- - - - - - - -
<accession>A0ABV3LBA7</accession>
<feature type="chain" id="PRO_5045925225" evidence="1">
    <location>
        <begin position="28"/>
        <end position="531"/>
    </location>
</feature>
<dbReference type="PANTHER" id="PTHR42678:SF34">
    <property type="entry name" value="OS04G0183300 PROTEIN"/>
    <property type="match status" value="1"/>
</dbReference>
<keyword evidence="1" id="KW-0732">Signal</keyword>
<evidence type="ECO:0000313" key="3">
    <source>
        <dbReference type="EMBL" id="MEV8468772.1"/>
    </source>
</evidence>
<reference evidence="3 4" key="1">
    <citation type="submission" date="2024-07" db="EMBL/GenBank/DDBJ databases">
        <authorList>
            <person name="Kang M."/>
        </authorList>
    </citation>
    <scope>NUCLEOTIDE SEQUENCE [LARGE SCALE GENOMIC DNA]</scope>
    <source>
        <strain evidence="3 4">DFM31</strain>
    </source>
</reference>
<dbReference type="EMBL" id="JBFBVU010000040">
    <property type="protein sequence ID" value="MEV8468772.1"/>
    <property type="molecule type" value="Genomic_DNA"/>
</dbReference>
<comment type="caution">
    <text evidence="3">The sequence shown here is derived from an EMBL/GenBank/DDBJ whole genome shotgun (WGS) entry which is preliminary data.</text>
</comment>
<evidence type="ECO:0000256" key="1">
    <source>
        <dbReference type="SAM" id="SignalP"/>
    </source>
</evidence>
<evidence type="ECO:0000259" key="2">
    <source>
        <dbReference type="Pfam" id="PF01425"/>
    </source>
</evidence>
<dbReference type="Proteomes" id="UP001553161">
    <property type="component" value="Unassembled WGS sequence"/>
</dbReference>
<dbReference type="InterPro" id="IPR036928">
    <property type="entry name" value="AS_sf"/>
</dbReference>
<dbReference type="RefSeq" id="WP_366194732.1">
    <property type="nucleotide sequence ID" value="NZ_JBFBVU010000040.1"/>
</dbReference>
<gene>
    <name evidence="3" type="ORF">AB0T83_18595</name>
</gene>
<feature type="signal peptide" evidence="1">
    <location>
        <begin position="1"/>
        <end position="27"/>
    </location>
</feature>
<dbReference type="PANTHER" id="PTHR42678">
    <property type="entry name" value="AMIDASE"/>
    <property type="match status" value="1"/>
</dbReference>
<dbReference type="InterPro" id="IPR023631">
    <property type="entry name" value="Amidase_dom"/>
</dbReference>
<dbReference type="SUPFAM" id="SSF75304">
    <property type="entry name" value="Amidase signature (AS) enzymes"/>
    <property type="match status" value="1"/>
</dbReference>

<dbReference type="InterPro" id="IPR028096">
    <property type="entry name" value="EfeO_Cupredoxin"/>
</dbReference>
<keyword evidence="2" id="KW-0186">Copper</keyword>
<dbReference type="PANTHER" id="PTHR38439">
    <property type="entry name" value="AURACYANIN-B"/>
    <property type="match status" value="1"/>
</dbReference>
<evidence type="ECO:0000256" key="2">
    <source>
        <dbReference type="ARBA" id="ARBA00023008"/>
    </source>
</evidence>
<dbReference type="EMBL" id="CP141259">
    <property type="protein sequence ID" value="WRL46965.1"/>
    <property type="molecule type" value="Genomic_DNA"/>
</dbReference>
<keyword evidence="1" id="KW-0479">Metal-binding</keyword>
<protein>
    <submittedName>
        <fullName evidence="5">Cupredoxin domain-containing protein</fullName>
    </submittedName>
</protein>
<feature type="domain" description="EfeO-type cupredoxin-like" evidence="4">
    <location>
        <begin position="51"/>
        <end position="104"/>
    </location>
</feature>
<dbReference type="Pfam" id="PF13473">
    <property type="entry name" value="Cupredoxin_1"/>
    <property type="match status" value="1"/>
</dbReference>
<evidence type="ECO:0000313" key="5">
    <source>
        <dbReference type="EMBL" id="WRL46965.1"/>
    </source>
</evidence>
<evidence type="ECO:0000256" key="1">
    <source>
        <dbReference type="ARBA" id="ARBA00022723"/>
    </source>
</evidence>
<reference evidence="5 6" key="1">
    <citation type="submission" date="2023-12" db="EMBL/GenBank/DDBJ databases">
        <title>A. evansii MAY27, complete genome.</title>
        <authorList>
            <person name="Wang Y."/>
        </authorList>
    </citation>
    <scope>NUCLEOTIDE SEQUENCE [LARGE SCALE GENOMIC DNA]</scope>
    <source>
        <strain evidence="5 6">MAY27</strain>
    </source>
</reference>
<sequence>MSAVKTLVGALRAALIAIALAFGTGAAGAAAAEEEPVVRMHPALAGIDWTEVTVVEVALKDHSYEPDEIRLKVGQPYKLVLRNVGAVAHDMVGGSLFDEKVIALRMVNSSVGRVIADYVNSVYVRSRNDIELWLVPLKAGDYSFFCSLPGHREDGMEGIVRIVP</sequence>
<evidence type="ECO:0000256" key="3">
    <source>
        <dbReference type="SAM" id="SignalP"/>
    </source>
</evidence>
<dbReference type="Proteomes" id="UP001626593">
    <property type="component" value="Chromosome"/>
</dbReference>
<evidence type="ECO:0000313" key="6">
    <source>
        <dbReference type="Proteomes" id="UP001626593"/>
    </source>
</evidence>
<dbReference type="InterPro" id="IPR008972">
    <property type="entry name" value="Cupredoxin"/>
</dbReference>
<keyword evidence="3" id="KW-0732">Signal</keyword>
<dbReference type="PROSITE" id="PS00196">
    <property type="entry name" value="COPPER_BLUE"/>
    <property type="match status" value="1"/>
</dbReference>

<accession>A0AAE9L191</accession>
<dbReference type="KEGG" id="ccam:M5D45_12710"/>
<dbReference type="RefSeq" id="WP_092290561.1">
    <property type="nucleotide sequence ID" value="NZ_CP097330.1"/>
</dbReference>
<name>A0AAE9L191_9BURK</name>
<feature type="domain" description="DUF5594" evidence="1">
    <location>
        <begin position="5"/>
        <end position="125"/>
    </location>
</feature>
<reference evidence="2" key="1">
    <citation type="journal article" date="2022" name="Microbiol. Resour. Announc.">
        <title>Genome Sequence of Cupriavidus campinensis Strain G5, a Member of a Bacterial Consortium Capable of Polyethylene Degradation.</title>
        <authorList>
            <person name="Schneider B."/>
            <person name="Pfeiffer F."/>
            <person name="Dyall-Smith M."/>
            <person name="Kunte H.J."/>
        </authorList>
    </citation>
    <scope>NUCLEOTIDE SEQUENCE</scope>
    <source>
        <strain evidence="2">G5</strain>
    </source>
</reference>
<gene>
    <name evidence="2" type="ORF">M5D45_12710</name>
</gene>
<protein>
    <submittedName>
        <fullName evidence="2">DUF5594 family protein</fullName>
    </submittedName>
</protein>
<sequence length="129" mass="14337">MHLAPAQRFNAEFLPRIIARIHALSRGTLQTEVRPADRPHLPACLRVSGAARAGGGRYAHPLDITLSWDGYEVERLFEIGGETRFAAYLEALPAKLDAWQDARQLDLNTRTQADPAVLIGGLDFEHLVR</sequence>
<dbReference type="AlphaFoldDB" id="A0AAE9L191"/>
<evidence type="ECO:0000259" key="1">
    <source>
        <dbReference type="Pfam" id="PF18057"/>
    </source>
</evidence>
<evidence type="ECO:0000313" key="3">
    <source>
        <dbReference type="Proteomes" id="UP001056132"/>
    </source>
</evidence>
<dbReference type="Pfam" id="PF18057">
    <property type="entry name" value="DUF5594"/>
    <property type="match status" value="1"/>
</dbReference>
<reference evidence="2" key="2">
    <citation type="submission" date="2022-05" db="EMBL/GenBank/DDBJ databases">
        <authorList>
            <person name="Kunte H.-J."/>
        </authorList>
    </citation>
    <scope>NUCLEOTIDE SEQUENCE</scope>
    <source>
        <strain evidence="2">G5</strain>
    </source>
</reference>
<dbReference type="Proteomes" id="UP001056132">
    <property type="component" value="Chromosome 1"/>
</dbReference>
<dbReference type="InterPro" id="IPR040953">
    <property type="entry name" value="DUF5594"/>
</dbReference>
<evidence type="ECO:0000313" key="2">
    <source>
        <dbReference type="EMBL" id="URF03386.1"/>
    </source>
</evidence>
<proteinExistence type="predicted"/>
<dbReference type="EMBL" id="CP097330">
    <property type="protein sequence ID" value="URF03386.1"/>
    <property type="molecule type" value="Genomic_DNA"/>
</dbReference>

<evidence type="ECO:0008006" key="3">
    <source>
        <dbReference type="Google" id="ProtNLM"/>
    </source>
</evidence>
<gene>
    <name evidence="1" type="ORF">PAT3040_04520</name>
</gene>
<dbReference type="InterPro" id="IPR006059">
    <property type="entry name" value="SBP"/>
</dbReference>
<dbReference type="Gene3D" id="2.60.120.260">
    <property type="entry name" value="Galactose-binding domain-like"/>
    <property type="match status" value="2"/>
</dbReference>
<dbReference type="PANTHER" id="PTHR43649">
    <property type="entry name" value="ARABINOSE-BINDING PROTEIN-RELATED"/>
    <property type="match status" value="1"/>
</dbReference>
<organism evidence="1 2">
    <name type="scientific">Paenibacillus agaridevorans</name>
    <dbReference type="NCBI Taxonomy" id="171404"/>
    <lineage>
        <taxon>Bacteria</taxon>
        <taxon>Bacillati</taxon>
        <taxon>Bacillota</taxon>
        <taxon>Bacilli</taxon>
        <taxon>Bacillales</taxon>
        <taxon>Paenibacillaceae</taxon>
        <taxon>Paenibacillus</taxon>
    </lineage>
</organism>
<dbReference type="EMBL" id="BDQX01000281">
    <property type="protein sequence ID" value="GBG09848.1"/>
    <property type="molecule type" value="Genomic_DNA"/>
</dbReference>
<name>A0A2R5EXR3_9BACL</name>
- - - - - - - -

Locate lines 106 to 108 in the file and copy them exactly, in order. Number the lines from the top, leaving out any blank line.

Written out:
    <property type="match status" value="1"/>
</dbReference>
<evidence type="ECO:0000313" key="5">